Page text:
Picture this; we're in the year 190 BC. After the huge war - the Battle of Magnesia-, the Seleucid Empire was defeated by the Romans and the whole empire was falling apart. One of the Seleucid successor states, Commagene, which was an ancient Armenian kingdom, was establishing itself between the Taurus mountains and the Euphrates. Carrying the features of the great Seleucid Empire, Commagene was also a multiethnic kingdom. The leader of the Commagene Kingdom, Antiochus I Theos, wanted all the Armenian, Greek and Persian people in his kingdom to consider themselves as a family. His only wish was to unify his kingdom and secure his dynasty's authority, especially after seeing the destructive face of the wars.
He was a propagator of happiness and salvation and a loved leader. He made his kingdom a remarkable civilization by unifying the cultures and beliefs, and he built the Hierotheseion -aka temple-tomb and house of the gods-, on the top of the sublime Mount Nemrut at 2,206 meters above the sea level. The gigantic statues of gods, each weighing 6 tons and 10 meters tall, were built to honor their unified cultures and beliefs. After Antiochus I Theos' death, they buried him here in a splendid tomb, which was decorated with colossal statues made of limestone. Sadly, after his death, the Commagene kingdom did not last long after Antiochus. What we see today, are the monuments of the imperial cult of Commagene and several of his successors' tombs.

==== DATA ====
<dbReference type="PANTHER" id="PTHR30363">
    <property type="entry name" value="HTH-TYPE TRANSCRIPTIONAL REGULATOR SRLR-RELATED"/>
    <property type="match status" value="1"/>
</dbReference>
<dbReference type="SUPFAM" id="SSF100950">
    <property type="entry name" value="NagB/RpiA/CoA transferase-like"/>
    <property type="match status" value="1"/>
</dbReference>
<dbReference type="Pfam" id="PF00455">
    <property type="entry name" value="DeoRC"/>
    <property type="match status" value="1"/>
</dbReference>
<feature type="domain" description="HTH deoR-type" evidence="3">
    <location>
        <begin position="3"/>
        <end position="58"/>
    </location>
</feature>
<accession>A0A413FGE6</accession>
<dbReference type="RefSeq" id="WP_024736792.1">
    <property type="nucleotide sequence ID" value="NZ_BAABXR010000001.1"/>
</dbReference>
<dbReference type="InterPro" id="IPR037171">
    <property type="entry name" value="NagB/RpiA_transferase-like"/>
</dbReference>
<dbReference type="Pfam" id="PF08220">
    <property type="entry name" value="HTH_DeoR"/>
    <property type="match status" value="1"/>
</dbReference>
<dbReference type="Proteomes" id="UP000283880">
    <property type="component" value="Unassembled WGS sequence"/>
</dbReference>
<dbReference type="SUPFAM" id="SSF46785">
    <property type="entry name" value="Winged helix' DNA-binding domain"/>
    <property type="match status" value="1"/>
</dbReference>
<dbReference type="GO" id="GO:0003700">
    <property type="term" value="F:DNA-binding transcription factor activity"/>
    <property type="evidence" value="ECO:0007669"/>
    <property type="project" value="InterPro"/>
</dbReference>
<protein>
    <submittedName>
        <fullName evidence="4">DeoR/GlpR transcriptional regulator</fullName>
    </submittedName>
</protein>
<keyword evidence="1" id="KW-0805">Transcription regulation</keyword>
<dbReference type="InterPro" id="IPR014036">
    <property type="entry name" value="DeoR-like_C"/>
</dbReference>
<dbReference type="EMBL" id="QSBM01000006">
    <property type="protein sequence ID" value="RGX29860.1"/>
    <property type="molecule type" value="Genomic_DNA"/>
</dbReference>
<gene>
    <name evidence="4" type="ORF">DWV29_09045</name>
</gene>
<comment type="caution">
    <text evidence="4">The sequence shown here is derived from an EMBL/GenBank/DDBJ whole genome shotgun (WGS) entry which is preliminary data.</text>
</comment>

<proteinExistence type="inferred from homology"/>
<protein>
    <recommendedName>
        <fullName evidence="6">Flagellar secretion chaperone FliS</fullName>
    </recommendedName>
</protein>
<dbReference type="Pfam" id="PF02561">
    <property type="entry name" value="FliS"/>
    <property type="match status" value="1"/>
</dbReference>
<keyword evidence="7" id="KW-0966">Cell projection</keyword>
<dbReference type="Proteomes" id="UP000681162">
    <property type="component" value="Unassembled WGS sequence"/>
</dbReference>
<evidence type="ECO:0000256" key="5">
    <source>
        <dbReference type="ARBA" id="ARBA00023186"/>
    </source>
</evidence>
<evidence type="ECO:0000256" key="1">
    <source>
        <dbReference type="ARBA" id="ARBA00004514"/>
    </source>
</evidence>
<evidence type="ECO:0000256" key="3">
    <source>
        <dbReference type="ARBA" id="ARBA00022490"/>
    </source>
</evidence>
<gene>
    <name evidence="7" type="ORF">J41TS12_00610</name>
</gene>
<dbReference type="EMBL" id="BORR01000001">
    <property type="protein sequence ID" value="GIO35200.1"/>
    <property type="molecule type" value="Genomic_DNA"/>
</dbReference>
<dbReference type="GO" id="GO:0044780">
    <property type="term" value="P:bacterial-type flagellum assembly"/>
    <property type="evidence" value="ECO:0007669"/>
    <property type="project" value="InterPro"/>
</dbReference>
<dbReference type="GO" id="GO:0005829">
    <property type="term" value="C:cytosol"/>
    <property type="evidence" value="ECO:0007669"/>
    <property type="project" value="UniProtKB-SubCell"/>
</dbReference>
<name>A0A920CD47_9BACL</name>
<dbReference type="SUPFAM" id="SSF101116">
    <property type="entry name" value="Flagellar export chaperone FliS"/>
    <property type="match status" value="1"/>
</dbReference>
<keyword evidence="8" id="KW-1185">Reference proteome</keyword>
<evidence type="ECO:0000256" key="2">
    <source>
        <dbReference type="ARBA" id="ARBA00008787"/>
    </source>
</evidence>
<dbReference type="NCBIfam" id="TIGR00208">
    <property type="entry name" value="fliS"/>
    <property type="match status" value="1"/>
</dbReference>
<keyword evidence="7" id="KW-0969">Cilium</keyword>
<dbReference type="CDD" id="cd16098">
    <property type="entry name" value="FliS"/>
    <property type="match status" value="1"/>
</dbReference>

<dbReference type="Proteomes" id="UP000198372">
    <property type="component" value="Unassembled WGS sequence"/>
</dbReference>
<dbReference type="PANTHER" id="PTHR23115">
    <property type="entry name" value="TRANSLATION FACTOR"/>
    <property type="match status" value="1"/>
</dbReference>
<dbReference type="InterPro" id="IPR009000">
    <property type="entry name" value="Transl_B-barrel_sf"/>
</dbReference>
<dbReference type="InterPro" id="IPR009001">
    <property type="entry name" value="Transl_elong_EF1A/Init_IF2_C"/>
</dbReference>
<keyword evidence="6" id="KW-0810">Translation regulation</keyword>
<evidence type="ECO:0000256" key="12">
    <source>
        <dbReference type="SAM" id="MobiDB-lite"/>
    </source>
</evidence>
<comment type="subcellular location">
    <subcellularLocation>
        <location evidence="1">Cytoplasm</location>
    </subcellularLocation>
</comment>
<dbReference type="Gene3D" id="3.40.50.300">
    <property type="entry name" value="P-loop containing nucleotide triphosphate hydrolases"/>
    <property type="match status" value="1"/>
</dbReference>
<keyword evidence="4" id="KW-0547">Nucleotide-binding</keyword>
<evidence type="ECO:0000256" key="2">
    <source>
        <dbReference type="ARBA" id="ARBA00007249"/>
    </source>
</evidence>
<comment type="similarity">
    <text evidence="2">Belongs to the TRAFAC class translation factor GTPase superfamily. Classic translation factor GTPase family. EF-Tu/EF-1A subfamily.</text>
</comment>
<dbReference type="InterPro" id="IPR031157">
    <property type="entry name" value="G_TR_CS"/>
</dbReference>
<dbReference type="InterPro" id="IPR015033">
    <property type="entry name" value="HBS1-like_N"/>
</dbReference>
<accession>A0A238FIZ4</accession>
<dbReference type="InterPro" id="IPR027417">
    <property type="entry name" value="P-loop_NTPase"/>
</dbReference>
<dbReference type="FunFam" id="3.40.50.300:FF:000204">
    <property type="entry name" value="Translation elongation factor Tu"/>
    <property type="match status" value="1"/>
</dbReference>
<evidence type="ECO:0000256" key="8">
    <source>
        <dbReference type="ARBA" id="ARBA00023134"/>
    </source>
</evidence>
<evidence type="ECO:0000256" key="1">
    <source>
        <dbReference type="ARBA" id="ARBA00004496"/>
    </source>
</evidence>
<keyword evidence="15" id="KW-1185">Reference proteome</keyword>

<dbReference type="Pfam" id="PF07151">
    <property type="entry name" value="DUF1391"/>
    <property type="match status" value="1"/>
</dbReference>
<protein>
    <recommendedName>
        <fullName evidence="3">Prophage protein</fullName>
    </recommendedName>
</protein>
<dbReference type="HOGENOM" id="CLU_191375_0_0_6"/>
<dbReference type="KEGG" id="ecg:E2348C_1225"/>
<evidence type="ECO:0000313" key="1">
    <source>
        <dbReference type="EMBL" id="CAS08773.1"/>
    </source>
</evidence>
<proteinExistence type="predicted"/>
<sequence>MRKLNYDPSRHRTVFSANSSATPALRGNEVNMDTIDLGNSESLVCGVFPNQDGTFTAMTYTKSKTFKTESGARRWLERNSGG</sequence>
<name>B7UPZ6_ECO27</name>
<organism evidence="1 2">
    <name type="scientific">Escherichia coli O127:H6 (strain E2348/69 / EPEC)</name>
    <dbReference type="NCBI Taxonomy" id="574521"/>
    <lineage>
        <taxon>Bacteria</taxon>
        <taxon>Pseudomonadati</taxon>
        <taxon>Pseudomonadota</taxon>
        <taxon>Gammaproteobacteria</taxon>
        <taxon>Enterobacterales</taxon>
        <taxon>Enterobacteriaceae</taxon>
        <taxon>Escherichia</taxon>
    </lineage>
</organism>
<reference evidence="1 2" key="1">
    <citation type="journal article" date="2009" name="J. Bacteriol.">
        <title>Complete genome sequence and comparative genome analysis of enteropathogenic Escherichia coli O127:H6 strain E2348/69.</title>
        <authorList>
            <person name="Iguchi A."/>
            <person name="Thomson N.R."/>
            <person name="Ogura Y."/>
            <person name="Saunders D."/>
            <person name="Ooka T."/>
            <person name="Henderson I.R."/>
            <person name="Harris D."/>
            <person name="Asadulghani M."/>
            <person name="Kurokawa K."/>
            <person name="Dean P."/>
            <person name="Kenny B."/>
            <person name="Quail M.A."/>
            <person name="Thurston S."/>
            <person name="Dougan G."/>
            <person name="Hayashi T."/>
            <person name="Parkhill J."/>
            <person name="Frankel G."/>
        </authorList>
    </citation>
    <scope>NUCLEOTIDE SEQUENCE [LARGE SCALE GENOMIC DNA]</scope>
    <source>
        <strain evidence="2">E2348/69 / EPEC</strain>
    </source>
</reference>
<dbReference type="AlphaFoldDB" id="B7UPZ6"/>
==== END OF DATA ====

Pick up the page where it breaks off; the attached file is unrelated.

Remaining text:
Mount Nemrut is a 2,134-metre-high mountain located in Adıyaman, in southeastern Turkey. With its world famous number of large statues and royal tombs dating back to the 1st century BC, it attracts many tourists throughout the year. In 1987, Mount Nemrut was made a World Heritage Site by UNESCO. The perfect time to visit these breathtaking monuments is between April and October, due to weather conditions. Here, it is also one of the best places on earth to watch the sunrise and sunset. I mean, can you imagine a more magical place to gaze through the sky while standing next to giant gods' statues?
In here, you can walk through two separate antique processional routes and radiate from the east to the west terraces. There are five giant seated limestone statues, identified by their inscriptions as deities, which are flanked by a pair of guardian animal statues, a lion and eagle, at each end. The heads of the statues have fallen off to the lower level. There are also sculptures of Antiochos’ paternal Persian ancestors and sculptures of his maternal Macedonian ancestors. On the west, there is another row of stelae, representing the particular significance of Nemrut. The handshake scenes showing Antiochos shaking hands with a deity and the stele with a lion horoscope, were believed to be indicating the construction date of the cult area. This magical place is definitely worth a check!
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